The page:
Enzymes are organic catalysts produced by living cells (but capable of acting independently of the cells producing them). They are highly perishable proteins, very susceptible to change by heat, and most of them are very rapidly destroyed by temperatures of above 104∞F (about 40∞C). Although they are proteins, in many instances for an enzyme to be active, some co-factor of a non-protein nature is required (co-enzymes or co-activators; TABOR’S MEDICAL DICTIONARY). Cooking, pickling, pasteurizing, smoking and other such processes quickly destroy them.
Enzymes are very specific in their action i.e., each will act only upon a certain substance or group of closely related substances and no other. The more common groups of enzymes are: (a) hydrolytic enzymes fat, protein, starch and sugar-splitting enzymes; (b) coagulating enzymes those which cause clotting; (c) oxidases, or oxidizing and deaminizing enzymes those destroying amino groups during oxidation; (d) reducing enzymes; (e) those producing carbon dioxide without the use of free oxygen; (f) those enzymes which result in the breakdown of a larger molecule into a smaller one without changing molecular structure;(g) and muctases those enzymes which bring about chemical rearrangement without change of the molecules in size. TABOR’S CYCLOPAEDIC MEDICAL DICTIONARY lists 23 enzymes required in the process of digestion alone.
Each enzyme has an optimum temperature at which it acts with greatest efficiency (usually from about 30∞ to 40∞C. or 104∞ F.). Furthermore, each enzyme is influenced by the medium in which it acts, there being an optimum degree of acidity and alkalinity. Enzyme activity can be retarded or inhibited by (a) low temperatures; (b) the presence of salts of heavy metals (copper, mercury); (c) dehydration; (d) ultraviolet radiation.
During the growth of a fruit or vegetable, until it ripens, enzymes are essential to the manufacture of vitamins. When the fruit is gathered, the same enzymes bring about the destruction of these vitamins. Thus, preserving nutritional value when preparing foods depends largely on preventing enzyme action, and excluding oxygen and light. Vitamins A, C, and E are destroyed by combining with oxygen. This combination of oxygen with vitamins is brought about largely by enzymes. Enzyme action can be inhibited by exposure to cold (many enzymes are most active at room temperature and their acitivity decreases as the temperature approaches boiling, at which point they are destroyed); by the addition of acid (lemon juice or vinegar, for example); and by the absence of light, depending upon which nutrients you are trying to preserve. The action of the enzyme which destroys vitamin C, for example, is inhibited by acids, while the enzymes which affect vitamin B2 are active only in the presence of light.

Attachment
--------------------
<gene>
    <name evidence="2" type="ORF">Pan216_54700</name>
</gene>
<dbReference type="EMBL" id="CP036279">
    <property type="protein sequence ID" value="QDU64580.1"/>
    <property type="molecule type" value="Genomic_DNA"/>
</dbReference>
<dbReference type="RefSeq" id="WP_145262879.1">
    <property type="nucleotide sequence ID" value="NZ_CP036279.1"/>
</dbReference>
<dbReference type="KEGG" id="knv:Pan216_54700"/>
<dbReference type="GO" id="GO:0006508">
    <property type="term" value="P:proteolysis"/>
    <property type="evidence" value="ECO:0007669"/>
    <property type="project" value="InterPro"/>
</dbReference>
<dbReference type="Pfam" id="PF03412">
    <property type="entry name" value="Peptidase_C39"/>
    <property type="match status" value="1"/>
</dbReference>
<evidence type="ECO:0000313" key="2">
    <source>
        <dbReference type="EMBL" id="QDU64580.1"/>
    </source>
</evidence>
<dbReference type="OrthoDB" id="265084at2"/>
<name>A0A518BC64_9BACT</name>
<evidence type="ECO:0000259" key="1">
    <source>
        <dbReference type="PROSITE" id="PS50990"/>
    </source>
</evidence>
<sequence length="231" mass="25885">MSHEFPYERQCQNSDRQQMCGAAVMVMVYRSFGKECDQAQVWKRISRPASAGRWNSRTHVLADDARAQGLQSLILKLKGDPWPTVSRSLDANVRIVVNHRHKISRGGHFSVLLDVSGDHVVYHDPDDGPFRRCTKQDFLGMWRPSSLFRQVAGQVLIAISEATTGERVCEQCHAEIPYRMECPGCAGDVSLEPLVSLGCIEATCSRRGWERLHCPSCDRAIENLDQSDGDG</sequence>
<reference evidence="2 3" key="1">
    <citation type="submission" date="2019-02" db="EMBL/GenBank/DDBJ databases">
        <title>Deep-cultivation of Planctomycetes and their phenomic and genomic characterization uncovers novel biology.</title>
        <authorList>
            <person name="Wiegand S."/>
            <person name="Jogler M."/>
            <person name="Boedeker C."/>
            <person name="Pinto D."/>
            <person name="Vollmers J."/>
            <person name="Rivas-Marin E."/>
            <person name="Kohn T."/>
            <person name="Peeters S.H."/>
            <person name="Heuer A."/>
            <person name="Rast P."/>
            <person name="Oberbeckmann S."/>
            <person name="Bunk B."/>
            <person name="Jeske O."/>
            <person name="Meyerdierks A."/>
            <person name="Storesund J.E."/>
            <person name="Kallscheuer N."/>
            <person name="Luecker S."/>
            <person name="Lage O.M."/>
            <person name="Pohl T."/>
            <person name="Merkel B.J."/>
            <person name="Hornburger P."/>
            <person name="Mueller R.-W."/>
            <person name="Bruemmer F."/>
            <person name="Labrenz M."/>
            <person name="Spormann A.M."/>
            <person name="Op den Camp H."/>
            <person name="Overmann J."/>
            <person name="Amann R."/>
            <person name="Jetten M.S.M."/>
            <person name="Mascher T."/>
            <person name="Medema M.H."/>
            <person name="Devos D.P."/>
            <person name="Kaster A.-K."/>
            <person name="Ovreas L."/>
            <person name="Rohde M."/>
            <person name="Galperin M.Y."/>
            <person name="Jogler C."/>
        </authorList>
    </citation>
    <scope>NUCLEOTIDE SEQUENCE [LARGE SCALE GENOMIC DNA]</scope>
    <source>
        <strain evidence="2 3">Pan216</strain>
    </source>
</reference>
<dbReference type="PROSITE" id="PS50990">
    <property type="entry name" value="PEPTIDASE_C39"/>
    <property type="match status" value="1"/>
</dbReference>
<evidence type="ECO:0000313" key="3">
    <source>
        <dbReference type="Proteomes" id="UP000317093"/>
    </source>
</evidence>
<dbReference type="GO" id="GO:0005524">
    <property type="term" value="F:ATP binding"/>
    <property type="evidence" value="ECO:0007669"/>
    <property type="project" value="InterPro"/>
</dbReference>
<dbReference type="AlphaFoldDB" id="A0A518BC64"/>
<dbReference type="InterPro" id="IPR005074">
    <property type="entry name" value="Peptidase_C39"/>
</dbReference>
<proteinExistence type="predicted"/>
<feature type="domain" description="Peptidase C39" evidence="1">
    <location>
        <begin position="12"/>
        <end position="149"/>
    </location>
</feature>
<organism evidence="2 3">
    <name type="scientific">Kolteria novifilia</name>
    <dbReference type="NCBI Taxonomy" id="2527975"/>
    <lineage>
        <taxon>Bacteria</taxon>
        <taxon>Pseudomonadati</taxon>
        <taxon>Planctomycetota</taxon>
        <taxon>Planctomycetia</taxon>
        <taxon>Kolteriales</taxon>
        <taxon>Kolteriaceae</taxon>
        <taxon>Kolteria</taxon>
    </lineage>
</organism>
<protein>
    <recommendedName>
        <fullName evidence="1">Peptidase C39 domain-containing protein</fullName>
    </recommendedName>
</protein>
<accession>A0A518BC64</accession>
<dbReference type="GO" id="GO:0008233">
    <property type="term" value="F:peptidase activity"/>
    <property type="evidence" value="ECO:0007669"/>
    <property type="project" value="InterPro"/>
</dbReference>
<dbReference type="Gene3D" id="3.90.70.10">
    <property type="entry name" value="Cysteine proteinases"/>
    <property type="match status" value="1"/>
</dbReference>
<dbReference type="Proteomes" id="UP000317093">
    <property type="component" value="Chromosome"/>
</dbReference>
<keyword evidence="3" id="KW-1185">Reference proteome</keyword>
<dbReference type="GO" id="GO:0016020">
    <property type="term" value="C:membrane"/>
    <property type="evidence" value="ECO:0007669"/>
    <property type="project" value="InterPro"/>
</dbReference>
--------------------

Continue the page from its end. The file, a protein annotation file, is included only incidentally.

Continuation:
Preserving minerals primarily involves keeping the food out of water. When whole (unsliced) vegetables are soaked, washed or boiled for only 4 minutes, 20 to 45% of the total mineral content (and 75% of the sugars) they contain dissolve into the water. Vegetables are frequently soaked or washed before (and/or during) cooking for longer than 4 minutes, and the losses are accelerated when they are soaked after being peeled, chopped, sliced, minced or shredded.
Besides vitamins and minerals lost by cooking, enzymes are destroyed by temperatures above 104∞F. Numerous diseases are known to exist which are caused by the deficiency or malfunction of certain enzymes. Digestive enzymes, for example, are necessary before proteins can be converted to amino acids, starches and complex sugars to simple sugars, and fats to fatty acids and glycerol. These changes must take place before nutrients can be utilized by the body efficiently and without causing allergies.
Many claim that it is an enzyme deficiency itself which produces signs of age such as loss of vitality, wrinkled skin, thinning hair, and sagging muscles. In one rather interesting study, Dr. Frances Potenger divided a group of 900 cats. Half of the animals were fed raw milk and raw meat; they remained extremely healthy and produced similarly healthy offspring for three generations. The other group were fed exclusively on cooked meat and pasteurized, evaporated or sweetened condensed’ milk. They displayed gingivitis, loss of teeth, loss of fertility, diminished sexual interest, allergies, infections, diarrhea, pneumonia, heart trouble, kidney and thyroid diseases and paralysis, besides sway backs and other skeletal anomalies.
These findings are supported by the work of Steiner, an investigator for the Swiss Board of Health in Berne, who took a large number of guinea pigs off their normally raw diet and fed them food cooked in a pressure cooker. The animals developed softened teeth, gum diseases, anemia, and goiter, among other disturbances. When pasteurized milk was added to their diet, arthritis appeared as well.
The Chinese use cooking methods which do not kill the food being cooked, but rather, enhance it. For example, the method of chow, or stir frying, consists in cooking with very high temperatures using only a small amount of vegetable oil (water can be used instead of oil), stirring the ingredients constantly so that they won’t overcook. Cooking time is short, totaling 3 to 6 minutes, and allows for preservation of nutrients, color, flavor, and texture.
A word about the esthetics of eating: The preparation of food should be a joy. It should be gentle. Above all, it should be inspired. Eating should turn you on. That’s what food is for to make us live!